Satwiwa is a learning center for all people to share traditional and contemporary indigenous life-ways. The Center is a collective effort among the Chumash, Tongva, other Native Peoples of the Americas, and the National Park Service. At Satwiwa, we honor the past, celebrate the present, and create the future.
Come, explore and celebrate varied Native American perspectives! Learn a craft, listen to music, and hear stories. Satwiwa’s workshops offer a variety of cultural experiences. Advanced reservations required for craft activities, ages 12 and above – one adult required per child, craft activities limited to twenty people maximum. Workshops begin and end at scheduled times. To be respectful to program participants and cultural educators, please arrive prior to scheduled start time.
Biography of Our Founder, Chief Charlie Cooke
We are proud to introduce you to our honored Elder, Charlie Cooke (Chumash) Tiq Slo’w, our hereditary Chumash Chief, who honors five generations of Chumash heritage.
As a veteran of the U.S. Air Force from 1953 to 1957, he has also studied at Moorpark College, and has an exceptional knowledge about our Chumash Culture and local history of the Santa Monica Mountains.
In the early 1960s, he became involved in Native American issues to help with the advancement of the role of Native American peoples and cultures. Founder of the San Fernando Mission Band of California Indians, he served as president from the early 1960’s to 1970.
Charlie Cooke is also a Charter Member of the California Indian Legal Services Board of Trustees, serving from 1968-1980 and 1981-1988. As a member and board member of the Ventura County Archaeological Society, he was instrumental in persuading the state parks to establish and preserve a sanctified area in Malibu Creek State Park. He is currently an archeological consultant for private and public agencies and is recognized by the California Native American Heritage Commission where he frequently testifies for the protection of archeological sites.
Founder and chairman (1976-1984) of the Southern Chumash Council, this group was originally associated with the Candelaria American Indian Council and represented the Chumash people in Los Angeles and Ventura Counties; then in 1983, the Southern Chumash split with Candelaria. Cooke represented Chumash concerns and issues to the Santa Monica Mountains Comprehensive Planning Commission and concurrently was a member of the Santa Monica Mountains Citizens Advisory Council for the California Department of Parks and Recreation.
In 1978, he participated with the Conejo Future Foundation and the City of Thousand Oaks in planning a Native American Center at Danielson Ranch prior to the establishment of the National Recreation Area. At that time he was also Vice President (1978-1986) of the Board of Directors of Candelaria Indian Council in Ventura and a member of the Native American Advisory Council for the California Department of Parks and Recreation, being an active board member from 1980-1995.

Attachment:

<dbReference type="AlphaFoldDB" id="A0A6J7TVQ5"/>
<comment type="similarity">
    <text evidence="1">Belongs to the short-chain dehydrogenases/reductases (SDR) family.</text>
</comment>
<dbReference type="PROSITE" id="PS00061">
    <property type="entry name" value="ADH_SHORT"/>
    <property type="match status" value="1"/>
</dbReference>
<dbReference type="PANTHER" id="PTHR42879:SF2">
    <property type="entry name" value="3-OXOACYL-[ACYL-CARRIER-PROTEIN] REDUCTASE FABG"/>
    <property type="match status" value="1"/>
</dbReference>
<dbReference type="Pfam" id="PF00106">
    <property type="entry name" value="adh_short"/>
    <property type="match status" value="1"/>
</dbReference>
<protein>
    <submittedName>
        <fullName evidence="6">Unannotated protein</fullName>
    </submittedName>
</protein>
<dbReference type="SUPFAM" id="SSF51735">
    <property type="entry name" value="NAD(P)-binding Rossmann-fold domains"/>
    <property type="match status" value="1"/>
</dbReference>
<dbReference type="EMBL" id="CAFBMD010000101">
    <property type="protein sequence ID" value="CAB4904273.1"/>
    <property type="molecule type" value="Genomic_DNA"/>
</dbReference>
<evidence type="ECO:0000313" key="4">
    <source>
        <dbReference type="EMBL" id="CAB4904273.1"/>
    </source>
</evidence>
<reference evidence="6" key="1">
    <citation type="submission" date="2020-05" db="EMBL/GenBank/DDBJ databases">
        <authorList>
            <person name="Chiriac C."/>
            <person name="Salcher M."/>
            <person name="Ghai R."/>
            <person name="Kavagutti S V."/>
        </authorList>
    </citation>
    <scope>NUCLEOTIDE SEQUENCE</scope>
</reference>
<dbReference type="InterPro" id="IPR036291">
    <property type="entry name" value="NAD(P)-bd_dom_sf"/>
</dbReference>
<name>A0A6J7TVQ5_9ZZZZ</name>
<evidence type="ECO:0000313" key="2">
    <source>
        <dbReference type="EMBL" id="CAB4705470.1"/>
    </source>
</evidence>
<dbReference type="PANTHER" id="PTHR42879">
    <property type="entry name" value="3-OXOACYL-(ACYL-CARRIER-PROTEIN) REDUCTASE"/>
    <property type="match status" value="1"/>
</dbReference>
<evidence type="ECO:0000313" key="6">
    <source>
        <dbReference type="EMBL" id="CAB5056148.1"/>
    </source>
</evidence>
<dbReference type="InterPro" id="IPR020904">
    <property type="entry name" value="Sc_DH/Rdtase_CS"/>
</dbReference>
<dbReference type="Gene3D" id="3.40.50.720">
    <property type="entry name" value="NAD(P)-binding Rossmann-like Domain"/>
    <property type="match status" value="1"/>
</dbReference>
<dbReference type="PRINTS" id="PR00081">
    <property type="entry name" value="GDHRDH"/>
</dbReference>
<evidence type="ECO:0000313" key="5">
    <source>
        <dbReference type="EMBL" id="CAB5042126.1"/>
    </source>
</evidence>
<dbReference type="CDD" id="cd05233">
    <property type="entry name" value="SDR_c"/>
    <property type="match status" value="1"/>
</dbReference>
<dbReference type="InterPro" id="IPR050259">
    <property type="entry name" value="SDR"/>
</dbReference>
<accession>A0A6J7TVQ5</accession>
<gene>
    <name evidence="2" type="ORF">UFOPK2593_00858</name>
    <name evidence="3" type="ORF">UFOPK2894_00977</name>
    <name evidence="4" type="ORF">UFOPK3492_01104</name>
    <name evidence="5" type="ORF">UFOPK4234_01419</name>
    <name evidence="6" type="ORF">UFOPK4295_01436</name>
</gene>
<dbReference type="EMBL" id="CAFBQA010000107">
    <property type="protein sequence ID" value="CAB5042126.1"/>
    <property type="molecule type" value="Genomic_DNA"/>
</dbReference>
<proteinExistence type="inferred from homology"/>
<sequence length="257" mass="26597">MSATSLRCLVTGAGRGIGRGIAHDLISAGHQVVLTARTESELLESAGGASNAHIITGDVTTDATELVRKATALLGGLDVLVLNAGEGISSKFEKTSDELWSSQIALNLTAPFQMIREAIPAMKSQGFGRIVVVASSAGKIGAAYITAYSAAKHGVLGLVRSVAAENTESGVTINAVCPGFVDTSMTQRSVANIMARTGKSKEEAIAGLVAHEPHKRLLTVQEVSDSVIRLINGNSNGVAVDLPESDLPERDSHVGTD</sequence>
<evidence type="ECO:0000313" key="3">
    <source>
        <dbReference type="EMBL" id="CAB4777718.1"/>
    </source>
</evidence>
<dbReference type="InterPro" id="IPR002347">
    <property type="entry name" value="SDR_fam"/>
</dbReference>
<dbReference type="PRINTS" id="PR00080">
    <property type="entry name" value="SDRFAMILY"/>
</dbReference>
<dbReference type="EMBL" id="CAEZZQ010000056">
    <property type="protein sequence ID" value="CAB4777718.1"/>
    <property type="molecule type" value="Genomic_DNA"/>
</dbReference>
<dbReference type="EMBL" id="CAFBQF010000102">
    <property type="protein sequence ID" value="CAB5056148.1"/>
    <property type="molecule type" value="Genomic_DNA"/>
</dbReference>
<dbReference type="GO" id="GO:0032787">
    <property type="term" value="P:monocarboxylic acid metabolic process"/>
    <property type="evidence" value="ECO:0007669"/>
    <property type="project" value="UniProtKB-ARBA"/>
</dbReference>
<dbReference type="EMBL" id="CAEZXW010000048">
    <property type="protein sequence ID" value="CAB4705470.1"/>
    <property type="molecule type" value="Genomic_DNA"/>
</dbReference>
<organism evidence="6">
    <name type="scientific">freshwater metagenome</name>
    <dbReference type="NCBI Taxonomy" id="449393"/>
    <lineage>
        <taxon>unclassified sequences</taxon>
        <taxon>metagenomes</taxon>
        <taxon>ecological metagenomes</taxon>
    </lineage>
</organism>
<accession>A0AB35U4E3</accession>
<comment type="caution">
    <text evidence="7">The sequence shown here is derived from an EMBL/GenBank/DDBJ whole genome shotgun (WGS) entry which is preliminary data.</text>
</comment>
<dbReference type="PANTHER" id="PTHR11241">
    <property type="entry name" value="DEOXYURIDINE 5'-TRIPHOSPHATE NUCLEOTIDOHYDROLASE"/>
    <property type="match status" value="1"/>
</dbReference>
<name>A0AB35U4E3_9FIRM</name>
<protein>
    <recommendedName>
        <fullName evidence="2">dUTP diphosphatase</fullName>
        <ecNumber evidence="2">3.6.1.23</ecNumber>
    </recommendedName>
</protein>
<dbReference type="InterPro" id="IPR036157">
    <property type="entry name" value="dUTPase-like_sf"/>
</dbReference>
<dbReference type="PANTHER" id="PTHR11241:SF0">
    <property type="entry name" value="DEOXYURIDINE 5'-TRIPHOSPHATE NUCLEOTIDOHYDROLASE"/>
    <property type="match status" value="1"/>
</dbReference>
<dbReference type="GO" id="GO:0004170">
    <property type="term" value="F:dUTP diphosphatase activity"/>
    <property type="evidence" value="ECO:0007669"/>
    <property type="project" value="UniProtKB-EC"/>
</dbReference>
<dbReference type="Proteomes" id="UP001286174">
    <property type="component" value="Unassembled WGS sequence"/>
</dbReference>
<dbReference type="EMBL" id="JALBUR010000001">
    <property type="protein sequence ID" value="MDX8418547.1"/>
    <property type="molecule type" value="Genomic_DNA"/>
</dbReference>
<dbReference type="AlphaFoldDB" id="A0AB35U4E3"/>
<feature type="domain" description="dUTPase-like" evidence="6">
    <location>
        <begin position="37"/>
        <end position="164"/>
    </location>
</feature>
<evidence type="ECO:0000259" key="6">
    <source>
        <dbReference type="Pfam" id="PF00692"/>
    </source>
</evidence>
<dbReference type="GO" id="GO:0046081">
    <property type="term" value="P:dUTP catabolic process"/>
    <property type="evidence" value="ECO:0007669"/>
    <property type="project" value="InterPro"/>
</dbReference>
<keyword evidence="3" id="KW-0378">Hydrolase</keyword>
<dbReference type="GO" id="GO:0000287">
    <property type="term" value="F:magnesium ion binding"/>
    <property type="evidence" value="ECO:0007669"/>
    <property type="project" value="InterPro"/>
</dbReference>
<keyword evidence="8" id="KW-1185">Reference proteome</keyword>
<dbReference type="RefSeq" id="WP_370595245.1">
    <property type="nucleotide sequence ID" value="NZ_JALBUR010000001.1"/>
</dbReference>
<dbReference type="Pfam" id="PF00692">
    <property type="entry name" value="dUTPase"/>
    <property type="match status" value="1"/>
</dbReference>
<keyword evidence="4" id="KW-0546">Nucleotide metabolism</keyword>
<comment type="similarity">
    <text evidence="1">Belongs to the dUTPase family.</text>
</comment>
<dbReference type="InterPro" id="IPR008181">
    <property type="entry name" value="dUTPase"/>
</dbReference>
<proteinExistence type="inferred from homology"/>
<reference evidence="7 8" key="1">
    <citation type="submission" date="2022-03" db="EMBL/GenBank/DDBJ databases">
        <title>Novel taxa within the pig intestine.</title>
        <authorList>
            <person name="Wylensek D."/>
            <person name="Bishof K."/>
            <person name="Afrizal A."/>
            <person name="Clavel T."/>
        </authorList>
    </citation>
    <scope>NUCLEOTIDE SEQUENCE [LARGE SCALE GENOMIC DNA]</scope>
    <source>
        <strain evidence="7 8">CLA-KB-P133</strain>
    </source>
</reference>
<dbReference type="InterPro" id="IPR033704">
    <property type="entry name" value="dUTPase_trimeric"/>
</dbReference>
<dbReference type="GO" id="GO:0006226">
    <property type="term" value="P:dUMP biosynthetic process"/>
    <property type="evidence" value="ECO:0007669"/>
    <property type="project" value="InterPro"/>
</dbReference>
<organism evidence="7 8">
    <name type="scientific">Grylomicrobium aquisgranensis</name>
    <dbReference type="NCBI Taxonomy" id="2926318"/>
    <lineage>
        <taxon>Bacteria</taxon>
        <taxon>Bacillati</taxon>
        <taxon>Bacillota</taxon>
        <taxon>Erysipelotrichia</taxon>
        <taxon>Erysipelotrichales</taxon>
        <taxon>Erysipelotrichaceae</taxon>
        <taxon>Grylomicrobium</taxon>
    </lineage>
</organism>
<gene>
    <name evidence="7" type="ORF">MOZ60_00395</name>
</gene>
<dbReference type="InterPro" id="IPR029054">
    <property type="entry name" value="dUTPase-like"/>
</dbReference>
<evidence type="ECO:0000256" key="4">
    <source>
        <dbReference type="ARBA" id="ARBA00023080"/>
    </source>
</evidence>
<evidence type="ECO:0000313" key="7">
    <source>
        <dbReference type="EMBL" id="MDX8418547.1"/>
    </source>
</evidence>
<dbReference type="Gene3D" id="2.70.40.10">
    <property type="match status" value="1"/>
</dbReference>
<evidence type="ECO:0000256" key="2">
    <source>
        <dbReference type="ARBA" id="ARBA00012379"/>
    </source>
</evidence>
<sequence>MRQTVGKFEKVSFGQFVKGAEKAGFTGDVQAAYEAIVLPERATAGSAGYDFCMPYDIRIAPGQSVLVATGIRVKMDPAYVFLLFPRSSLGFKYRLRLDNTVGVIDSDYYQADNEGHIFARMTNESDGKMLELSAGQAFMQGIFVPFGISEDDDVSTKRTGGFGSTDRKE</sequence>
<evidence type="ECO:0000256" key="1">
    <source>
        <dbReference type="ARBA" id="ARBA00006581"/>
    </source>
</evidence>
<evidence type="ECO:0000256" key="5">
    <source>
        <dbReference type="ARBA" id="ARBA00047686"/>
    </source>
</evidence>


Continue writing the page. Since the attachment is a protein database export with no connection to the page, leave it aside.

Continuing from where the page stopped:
As a founding member of the United Chumash, this organization was instrumental in setting the standards for archeological testing and monitoring. Representing the Coastal Band of Chumash, Cooke consulted on Native American Indian issues addressed in the General Management Plan and the Rancho Sierra Vista Development Concept Plan.
It was Cooke’s direction in the formation of the American Indian Advisory Committee for the Santa Monica Mountains National Recreation Area, and as one of the founders of Friends of Hutash and Tugupan as their first Chairman, that was a fundamental step towards the formation of the Satwiwa Coalition. This Coalition functioned as a transition between the Friends of Hutash and Tugupan and the Friends of Satwiwa. Helping to form the Friends of Satwiwa in 1987, Cooke became the Founding President of the Friends of Satwiwa.
Under his leadership as President, our group has been very active as Chief Charlie Cooke has helped develop many successful programs here at Satwiwa. He is instrumental in several successful fund-raising drives for our Culture Center. He also created our popular Guest Host Program and our native plant garden. Currently, he serves as Chair of the Friends of Satwiwa Advisory Council.
Thanks to Charlie Cooke as the primary visionary and inspiration for the concept of a learning center at Satwiwa, people of all cultures can learn about the sophistication of not only Chumash, but all Native American Indian cultures. Our beloved Chief Charlie has volunteered an enormous number of hours to the National Recreation Area by giving talks, leading walks, and by starting public events with traditional sage blessing ceremonies.
How grateful we are to Charlie Cooke’s (Tiq Slo’w) vision and perseverance that has given us this sacred place. Long live Chief Charlie Cooke!